"My parents support me in everything I do. I could live in a cardboard box, and they would make sure it was the best, prettiest, most comfortable cardboard box to live in. They inspire me to work hard and to never give up."
What sets Jillian apart from the rest is her experience, ability, and skill. Having been in and out of studios since the early age of 13, Jillian has been able to learn the technical side of what makes music tick and thus has the special talent of crossing genres seamlessly.
She says, "I can not only do indie bedroom dreamy pop music, but I can also sing R&B and pop music. It is important for me to be able to do multiple different styles."
But when it really comes down to it, Jillian's music comes off as a haze. The type of nostalgic haze of a humid night, driving just a tad too fast down the highway. In fact, Jillian proclaims that to define her music, she would describe it as: "scream the lyrics with the windows down ... type of music".
The song "seventeen" transports listeners to a dream-like state, and Jillian has her own dreams as well. "In five years, I see myself, already having made a hit song or album... finally having the chance to work with creators like Charlie Puth, Ariana Grande, Rosalia, and Clairo," she says. She plans to keep making music that helps to build a strong base and community.
And while COVID may have been a small barrier, Jillian is taking it in stride, with plans to keep pushing on. "After this song, I will be releasing more music and also acoustic versions of my current songs as well. I am striving to perform live for small audiences (safely) in the near future as well."
Beyond COVID, though, her biggest obstacle has actually been herself and her own nerves. "I am such a people pleaser," she admits. She hasn't let that hold her back but confesses that "it is so hard not to care what other people think of you or your craft when they are the ones that determine your fate."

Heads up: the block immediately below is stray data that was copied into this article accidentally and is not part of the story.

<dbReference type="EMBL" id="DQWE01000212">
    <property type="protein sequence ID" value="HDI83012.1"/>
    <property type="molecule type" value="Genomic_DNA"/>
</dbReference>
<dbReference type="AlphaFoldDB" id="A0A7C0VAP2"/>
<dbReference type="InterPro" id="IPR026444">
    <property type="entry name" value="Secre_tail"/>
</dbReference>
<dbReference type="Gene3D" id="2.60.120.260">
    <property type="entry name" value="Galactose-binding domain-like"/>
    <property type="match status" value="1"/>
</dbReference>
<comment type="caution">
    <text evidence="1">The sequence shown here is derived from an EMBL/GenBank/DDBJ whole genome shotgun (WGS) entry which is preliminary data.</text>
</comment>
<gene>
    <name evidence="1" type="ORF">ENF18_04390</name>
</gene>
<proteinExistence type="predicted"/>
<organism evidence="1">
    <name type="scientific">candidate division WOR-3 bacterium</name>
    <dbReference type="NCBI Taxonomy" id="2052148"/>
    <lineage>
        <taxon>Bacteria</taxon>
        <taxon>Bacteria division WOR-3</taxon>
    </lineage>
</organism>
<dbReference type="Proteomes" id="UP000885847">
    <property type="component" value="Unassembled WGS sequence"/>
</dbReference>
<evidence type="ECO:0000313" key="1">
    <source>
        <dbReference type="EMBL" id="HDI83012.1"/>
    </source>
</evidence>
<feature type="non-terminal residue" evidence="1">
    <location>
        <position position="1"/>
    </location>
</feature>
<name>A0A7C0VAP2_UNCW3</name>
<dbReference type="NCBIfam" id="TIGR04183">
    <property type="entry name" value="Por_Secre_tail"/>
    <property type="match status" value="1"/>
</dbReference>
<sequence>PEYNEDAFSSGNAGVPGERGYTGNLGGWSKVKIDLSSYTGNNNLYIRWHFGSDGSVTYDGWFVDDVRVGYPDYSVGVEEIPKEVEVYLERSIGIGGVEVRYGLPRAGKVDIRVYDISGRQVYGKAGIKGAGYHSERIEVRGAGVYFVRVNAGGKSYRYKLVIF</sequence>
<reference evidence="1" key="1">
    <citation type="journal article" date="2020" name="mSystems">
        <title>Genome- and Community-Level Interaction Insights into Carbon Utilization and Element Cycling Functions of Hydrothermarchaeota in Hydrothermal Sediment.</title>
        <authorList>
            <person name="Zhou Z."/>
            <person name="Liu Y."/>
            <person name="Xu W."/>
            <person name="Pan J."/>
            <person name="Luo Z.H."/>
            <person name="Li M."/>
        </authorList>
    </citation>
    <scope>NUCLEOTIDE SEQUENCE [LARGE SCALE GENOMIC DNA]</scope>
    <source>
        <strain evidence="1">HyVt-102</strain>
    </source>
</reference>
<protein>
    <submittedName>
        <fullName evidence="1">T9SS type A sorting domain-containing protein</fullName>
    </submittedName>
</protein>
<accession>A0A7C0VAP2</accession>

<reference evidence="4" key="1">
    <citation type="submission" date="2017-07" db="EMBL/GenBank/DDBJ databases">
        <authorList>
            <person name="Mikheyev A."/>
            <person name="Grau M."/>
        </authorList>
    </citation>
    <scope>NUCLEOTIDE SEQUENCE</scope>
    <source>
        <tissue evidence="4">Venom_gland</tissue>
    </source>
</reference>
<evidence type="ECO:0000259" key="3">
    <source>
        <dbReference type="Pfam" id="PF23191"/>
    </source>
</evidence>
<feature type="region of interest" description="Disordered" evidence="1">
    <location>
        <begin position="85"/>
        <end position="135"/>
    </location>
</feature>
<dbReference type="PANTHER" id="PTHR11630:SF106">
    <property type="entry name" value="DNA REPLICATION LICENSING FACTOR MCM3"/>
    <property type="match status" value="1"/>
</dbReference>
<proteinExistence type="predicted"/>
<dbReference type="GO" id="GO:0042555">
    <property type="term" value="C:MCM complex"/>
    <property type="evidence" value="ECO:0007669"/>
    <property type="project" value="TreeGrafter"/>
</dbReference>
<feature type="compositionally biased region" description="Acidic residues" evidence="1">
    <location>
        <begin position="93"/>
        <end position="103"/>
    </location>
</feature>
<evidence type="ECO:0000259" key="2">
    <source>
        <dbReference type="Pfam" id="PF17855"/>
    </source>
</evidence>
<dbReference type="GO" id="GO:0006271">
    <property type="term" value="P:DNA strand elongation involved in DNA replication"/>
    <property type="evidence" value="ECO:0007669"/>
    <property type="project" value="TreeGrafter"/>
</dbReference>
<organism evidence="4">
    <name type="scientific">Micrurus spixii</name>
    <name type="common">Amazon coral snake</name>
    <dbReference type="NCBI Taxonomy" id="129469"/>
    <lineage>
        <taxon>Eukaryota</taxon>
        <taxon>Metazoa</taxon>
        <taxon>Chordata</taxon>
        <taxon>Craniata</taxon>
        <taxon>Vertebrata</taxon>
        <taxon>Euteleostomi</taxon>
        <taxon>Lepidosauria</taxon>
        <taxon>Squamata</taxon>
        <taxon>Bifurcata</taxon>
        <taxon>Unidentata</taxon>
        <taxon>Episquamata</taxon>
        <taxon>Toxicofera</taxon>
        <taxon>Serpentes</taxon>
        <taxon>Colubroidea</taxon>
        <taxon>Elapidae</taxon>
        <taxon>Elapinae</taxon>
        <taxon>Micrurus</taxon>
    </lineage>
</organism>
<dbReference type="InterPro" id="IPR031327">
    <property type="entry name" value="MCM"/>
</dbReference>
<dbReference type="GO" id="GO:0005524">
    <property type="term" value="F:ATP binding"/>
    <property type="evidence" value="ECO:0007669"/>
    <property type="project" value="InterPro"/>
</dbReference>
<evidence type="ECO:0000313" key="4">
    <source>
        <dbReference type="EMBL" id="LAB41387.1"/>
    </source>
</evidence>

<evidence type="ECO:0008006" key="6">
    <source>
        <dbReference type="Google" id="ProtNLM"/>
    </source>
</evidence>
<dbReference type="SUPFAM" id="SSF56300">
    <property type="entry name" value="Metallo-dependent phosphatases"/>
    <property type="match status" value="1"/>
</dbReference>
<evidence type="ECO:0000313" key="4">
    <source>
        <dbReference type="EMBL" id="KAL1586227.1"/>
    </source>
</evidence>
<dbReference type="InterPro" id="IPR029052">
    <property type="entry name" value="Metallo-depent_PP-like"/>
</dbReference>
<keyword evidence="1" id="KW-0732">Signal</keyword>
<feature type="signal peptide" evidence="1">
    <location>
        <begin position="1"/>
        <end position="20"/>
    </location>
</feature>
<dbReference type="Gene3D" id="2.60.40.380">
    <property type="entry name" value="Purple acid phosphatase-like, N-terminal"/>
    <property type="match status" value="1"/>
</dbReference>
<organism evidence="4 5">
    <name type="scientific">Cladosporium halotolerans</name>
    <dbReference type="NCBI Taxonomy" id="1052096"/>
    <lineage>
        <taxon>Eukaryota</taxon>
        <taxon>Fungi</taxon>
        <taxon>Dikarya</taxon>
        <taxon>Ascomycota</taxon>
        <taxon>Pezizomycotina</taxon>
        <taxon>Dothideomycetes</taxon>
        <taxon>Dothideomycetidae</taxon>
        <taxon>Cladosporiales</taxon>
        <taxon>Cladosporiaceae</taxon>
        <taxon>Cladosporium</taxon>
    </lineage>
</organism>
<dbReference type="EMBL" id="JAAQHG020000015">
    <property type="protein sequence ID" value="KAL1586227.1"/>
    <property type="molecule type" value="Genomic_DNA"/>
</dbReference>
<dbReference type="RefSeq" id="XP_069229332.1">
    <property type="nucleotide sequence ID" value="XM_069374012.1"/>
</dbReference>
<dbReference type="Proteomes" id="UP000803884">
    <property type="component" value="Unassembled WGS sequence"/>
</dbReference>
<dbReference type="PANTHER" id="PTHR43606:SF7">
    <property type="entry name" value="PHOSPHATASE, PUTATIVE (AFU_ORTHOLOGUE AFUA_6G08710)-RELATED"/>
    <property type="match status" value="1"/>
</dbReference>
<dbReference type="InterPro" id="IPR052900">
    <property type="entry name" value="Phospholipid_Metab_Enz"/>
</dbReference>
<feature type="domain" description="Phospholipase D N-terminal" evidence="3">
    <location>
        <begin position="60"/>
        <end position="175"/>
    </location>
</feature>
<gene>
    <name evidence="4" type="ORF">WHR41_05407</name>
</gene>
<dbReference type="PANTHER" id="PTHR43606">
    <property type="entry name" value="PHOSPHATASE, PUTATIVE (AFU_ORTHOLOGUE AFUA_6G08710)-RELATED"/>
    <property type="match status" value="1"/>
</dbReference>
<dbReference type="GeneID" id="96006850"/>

By facing and overcoming these obstacles, Jillian has been able to create music that is relatable and authentic. She uses her strong vocals and ability to pair a genuine story with hypnotic beats to create music that is exactly what we need right now.
As an artist on the rise, Jillian stresses to those who have dreams like hers that "everything is a learning experience and not everything you put out will be successful."
However, I think in this case, "seventeen" will, in fact, be one of the successes in her climbing career.
I have a split in fangirl tastes. On the one hand, the moment One Direction announces a reunion tour, I will empty my bank account to go. On the other, I'm mourning the loss of Warped Tour. Recently, though, life for me has been all about traveling, watching shows, and writing. It only seems natural that I would find my way to the tour life since my mom raised me on Rick Springfield and NKOTBSB.I'm a big believer in fangirls and the influence we have in the world. As a political science major, I try to find that slant of empowerment in everything I do and know that music can change the world.